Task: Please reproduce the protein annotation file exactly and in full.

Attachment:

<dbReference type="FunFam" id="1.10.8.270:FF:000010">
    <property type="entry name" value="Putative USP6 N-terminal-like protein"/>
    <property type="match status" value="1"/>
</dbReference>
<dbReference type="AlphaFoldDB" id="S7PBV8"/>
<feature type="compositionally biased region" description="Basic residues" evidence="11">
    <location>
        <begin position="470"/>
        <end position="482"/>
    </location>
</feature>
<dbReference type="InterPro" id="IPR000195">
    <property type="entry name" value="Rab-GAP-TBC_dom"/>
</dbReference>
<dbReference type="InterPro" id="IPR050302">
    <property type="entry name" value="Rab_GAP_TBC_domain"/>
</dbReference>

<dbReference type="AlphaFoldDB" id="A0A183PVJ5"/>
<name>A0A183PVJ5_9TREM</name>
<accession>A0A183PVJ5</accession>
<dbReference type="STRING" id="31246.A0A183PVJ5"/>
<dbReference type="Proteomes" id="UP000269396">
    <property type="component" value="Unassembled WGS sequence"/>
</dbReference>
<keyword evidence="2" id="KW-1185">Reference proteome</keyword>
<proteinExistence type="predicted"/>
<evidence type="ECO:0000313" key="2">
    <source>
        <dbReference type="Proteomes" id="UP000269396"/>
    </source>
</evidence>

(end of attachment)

<dbReference type="FunFam" id="1.10.8.270:FF:000010">
    <property type="entry name" value="Putative USP6 N-terminal-like protein"/>
    <property type="match status" value="1"/>
</dbReference>
<dbReference type="AlphaFoldDB" id="S7PBV8"/>
<feature type="compositionally biased region" description="Basic residues" evidence="11">
    <location>
        <begin position="470"/>
        <end position="482"/>
    </location>
</feature>
<dbReference type="InterPro" id="IPR000195">
    <property type="entry name" value="Rab-GAP-TBC_dom"/>
</dbReference>
<dbReference type="InterPro" id="IPR050302">
    <property type="entry name" value="Rab_GAP_TBC_domain"/>
</dbReference>

<dbReference type="AlphaFoldDB" id="A0A183PVJ5"/>
<name>A0A183PVJ5_9TREM</name>
<accession>A0A183PVJ5</accession>
<dbReference type="STRING" id="31246.A0A183PVJ5"/>
<dbReference type="Proteomes" id="UP000269396">
    <property type="component" value="Unassembled WGS sequence"/>
</dbReference>
<keyword evidence="2" id="KW-1185">Reference proteome</keyword>
<proteinExistence type="predicted"/>
<evidence type="ECO:0000313" key="2">
    <source>
        <dbReference type="Proteomes" id="UP000269396"/>
    </source>
</evidence>